UNH Cooperative Extension
UNH Expert Expects Dazzling Foliage
By Sharon Keeler
UNH News Bureau
September 8, 2000
DURHAM, N.H. -- While New England's trees put on a colorful show each autumn, chances are excellent that this year's display will be quite spectacular, thanks, in part, to a lackluster summer.
"We had a lot of rain, and there were no major leaf disease problems or insect infestations," says Bob Edmonds, program leader for forestry and wildlife at the University of New Hampshire Cooperative Extension. "The trees are stress-free, which sets up the perfect conditions for a beautiful foliage season."
The weather throughout September, says Edmonds, is actually more crucial to good foliage. Bright, sunny, cool days bring out the brightest colors.
When days shorten and light diminishes, chlorophyll, the green pigment which enables trees to capture sunlight and convert it to energy, decreases. Carotenoids, pigments which produce the red, orange and yellow colors, are present in leaves throughout the season, but only become visible when the green color fades.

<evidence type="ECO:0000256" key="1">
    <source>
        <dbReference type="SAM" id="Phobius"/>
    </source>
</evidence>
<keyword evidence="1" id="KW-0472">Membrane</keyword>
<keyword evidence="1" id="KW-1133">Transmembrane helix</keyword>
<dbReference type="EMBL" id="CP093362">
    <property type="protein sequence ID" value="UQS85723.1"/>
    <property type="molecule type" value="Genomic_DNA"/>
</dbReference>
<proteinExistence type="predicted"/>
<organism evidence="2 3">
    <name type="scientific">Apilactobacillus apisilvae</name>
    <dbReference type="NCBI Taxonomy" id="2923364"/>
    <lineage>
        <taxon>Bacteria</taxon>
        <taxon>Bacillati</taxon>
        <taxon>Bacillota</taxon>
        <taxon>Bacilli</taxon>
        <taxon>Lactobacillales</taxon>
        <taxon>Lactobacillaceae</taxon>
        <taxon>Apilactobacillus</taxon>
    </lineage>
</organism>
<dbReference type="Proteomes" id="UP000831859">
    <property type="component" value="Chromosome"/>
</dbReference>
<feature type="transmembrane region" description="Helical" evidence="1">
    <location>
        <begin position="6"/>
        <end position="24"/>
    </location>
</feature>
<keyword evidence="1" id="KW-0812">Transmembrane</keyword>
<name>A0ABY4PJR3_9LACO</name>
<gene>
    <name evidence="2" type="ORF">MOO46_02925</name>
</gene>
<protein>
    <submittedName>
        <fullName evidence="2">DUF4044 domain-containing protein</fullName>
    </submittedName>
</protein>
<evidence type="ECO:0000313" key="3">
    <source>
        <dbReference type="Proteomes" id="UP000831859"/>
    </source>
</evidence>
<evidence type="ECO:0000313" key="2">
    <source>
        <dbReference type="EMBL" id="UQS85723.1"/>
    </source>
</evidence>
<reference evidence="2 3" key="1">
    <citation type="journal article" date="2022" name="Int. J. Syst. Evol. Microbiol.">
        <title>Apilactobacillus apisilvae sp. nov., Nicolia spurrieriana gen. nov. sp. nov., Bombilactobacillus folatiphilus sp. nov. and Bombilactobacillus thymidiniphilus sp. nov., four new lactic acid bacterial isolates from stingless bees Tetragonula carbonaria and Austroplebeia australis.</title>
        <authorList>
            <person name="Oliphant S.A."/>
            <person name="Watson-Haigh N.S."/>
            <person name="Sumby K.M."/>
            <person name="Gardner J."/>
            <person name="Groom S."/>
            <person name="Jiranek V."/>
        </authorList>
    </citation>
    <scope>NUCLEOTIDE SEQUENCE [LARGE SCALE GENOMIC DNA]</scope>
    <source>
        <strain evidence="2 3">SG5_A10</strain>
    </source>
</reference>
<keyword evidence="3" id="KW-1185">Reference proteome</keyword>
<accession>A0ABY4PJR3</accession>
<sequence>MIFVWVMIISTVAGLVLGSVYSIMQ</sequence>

Edmonds says that New England's foliage, which is always "brilliant and resilient" offers people an ample season to enjoy the display. Swamp maples are already beginning to show shades of red. Trees up north should reach their full beauty toward the end of the month, with peak season in the south hitting around Columbus Day.
Edmonds' New Hampshire "hot spots" include the Connecticut River Valley, the Lyme- Orford area, Alstead and the White Mountains. "Eighty-four percent of our state is forests, so the foliage will be hard to miss," he says. "My advice is to travel the backroads, and enjoy the state's historic homes. These houses are often surrounded by beautiful sugar maples. It's a thrill to see."
For more information on New Hampshire's foliage outlook, contact Bob Edmonds at 862-2619, or call the following UNH Cooperative Extension educators for a county perspective:
Coos: Sam Stoddard, 788-4961